Hernandez said the student bodies at Chapman and Landrum came together to help Steadings.

“When there are challenges, our community comes together as one,” he said.

A GoFundMe page dedicated to paying for Steadings’ medical bills has raised more than $10,000. District 1 students have taken to social media and popularized the hashtag, #SteadingsStrong.

Stickers and shirts with the hashtag and a Superman logo are all available on Steadings’ website. The proceeds from those items also help cover the family’s medical costs.

“It’s wonderful to see how the community has supported Josh and us like they have,” Autumn said.

Steadings thanked his wife for standing by his side and taking care of him in his time of need. He said his injury has brought the couple closer together, and now more than ever, he appreciates her for all that she does.

“My wife has been so fantastic,” he said. “She’s an amazing woman.”

Autumn stood by Steadings during another bout of physical therapy on Tuesday afternoon. Now that he is home, Steadings goes to a physical therapist in Greenville. He said each therapy session serves as motivation.

“I don’t look at myself as disabled,” he said. “I look at myself as challenged. I’m not going to let this consume me. It’s a marathon, not a sprint.”

The therapist was optimistic about Steadings’ potential, he said. There’s a slim chance he’ll regain the ability to walk, but he has increasingly gained movement in his right hand. He said if he can regain the use of his hand, it will represent overcoming a huge obstacle.

“I want so bad to hold her hand again, and to pick up my children and squeeze them close” Steadings said, looking toward Autumn. “But, where I am now versus where I was Feb. 5, I’m leaps and bounds ahead of where I could be. Everything I get back is a blessing.”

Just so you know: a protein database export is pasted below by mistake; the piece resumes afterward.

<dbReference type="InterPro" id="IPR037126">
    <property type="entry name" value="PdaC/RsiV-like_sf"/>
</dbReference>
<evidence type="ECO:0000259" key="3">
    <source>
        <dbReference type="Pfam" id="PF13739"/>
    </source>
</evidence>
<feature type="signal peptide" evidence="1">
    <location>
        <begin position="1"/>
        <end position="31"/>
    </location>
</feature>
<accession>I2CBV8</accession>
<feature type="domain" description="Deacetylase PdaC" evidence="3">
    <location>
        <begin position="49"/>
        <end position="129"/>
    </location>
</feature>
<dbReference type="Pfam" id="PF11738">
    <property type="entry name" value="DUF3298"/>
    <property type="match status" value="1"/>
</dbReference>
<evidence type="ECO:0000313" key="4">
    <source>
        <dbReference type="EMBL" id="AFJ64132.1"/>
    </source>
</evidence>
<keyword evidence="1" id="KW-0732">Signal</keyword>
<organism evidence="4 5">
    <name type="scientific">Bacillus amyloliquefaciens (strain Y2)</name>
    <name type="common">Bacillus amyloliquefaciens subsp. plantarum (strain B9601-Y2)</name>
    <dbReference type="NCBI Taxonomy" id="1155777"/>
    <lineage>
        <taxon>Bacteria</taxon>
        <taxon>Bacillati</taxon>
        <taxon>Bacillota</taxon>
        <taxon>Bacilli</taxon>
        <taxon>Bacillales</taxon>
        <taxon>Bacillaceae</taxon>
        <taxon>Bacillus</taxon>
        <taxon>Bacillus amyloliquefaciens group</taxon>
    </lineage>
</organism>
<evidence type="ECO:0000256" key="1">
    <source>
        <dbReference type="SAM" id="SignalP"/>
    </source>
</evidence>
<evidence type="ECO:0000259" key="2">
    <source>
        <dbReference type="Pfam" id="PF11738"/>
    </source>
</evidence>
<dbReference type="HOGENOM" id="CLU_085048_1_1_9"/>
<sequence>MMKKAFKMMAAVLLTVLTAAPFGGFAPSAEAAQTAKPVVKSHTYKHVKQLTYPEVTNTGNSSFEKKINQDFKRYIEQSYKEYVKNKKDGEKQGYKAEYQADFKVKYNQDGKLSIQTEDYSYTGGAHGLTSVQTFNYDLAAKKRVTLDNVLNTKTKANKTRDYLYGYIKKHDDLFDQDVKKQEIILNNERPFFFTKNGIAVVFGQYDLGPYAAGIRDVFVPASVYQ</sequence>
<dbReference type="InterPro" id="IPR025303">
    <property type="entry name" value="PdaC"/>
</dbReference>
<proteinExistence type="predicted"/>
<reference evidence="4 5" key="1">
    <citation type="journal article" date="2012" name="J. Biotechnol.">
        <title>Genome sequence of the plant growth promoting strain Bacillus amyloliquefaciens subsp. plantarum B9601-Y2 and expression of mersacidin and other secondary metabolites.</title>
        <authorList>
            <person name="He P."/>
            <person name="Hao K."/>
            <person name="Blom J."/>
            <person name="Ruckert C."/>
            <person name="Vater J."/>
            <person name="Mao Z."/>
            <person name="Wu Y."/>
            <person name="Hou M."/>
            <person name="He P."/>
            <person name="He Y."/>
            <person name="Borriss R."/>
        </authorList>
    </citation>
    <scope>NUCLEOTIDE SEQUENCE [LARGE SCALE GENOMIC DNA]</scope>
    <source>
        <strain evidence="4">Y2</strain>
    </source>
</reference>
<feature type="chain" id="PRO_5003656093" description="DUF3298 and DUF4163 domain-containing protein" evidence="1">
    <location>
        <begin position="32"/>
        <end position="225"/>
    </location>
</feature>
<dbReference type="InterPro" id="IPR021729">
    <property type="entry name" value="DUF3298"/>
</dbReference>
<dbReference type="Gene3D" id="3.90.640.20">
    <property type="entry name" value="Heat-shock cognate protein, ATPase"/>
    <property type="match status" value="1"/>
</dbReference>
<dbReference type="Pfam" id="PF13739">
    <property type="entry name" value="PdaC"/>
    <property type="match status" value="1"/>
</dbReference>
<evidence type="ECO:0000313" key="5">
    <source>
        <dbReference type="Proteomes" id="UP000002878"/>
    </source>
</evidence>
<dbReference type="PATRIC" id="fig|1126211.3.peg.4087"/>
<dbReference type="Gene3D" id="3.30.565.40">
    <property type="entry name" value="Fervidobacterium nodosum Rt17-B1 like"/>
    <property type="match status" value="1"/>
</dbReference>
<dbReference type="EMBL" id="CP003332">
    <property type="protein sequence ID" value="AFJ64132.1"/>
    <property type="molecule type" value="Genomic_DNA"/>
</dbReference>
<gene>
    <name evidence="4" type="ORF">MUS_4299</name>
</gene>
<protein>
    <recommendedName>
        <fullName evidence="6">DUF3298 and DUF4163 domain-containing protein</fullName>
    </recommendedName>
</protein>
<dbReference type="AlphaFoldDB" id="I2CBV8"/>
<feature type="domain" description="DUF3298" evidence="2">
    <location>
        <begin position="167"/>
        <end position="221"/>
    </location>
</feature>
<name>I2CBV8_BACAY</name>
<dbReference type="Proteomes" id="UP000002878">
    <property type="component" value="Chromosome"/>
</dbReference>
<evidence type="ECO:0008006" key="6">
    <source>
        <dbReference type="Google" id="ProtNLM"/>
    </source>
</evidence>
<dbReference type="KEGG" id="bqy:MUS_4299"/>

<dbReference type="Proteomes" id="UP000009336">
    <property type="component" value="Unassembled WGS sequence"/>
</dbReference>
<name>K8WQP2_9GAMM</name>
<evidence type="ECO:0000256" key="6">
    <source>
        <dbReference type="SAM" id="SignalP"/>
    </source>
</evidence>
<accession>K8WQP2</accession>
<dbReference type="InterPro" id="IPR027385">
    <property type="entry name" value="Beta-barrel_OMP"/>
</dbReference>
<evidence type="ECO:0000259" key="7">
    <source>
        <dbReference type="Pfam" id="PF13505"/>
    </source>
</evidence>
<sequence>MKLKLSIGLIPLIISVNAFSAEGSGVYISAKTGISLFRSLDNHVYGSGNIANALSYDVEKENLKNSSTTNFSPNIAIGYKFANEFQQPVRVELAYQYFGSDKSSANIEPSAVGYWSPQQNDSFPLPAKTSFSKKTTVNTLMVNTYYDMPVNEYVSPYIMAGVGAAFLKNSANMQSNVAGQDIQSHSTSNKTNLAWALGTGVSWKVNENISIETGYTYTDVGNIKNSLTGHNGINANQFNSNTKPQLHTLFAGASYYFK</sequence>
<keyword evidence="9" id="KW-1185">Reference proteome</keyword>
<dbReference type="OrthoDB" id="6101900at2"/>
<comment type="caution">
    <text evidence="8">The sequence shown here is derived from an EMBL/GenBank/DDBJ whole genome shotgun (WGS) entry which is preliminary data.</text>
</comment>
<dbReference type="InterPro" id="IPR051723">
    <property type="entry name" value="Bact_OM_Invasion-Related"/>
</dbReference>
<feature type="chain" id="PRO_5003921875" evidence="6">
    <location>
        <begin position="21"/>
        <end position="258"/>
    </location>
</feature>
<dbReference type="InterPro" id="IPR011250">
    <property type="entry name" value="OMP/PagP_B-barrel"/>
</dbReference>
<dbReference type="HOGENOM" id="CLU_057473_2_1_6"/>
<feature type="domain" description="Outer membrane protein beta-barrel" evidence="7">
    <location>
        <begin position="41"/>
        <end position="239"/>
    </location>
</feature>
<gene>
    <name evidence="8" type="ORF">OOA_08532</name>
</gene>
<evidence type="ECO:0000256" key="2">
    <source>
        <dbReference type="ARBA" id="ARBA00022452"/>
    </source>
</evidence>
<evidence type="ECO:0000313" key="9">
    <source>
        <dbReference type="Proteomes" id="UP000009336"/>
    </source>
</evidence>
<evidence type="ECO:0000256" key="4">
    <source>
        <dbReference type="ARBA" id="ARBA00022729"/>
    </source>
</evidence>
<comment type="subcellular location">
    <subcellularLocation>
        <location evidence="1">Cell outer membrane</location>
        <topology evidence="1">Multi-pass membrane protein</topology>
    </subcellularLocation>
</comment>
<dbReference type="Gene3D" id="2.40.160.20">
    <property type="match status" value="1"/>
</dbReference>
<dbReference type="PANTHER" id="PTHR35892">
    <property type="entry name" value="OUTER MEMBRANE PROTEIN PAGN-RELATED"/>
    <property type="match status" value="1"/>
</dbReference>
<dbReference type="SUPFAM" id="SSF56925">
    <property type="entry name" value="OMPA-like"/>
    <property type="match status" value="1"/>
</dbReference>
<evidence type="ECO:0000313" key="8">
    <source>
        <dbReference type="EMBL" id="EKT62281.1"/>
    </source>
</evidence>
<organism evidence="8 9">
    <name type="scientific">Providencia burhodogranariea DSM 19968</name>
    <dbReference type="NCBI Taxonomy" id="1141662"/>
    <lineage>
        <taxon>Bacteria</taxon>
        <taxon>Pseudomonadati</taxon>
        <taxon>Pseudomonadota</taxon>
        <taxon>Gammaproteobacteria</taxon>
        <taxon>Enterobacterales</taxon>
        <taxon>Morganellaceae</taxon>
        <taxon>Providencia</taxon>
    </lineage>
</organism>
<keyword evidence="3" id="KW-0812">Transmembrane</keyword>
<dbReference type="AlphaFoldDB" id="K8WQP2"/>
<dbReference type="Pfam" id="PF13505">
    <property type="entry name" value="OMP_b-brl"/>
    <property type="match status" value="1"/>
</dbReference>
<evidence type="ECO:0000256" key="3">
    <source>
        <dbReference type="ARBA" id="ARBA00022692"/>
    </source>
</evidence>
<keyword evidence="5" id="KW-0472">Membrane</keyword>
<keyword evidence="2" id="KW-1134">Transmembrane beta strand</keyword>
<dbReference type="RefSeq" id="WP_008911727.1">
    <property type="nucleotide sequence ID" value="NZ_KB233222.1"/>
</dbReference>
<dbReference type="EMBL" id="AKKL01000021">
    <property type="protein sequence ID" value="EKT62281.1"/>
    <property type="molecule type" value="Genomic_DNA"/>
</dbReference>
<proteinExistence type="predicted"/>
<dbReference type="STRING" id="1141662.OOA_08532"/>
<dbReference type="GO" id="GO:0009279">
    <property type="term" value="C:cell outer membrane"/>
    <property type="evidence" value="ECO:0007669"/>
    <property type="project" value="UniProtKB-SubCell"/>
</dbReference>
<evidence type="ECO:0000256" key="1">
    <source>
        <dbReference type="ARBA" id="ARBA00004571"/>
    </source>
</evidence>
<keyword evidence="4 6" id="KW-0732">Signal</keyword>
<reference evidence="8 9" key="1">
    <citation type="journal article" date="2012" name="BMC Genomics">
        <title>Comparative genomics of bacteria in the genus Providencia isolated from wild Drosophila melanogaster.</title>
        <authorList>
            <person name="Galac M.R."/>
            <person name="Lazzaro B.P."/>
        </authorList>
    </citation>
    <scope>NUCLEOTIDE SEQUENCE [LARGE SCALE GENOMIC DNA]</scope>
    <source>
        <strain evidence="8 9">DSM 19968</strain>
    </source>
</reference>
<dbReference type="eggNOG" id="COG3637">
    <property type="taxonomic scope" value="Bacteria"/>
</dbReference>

In August, Steadings will return to his classroom at Mabry Middle. He said regaining that bit of normalcy will be a major accomplishment, but he realizes teaching could be different than before.

“That first day, we’ll have to address the big, pink elephant in the room,” he said. “I’ll have to tell them, today is it. Ask your questions because tomorrow, we’ll be studying history.”

In high school, Steadings said he took a personality test to see what career path he was best suited for. He was shocked when the test recommended he go into teaching. But, over time, Steadings pursued a career in education.

“I can’t imagine being anything other than a teacher,” he said. “As a teacher, you think, am I making a difference. You think, am I fighting a war I’m never going to win. I’ve seen the difference, and I feel like I’m giving back to these students.”

The community support Steadings and his family have received has been overwhelming, he said. He said that starting in August, he will be driven to find another level of dedication to students and their families.

He said it’s the only way he could think of to repay everyone who has given him so much during the past four months.

“I’ve gotten to see how much the community loves and appreciates me. This is home,” he said. “If wealth was measured by friends, I’m the wealthiest man in South Carolina.”

___

Information from: Herald-Journal, http://www.goupstate.com/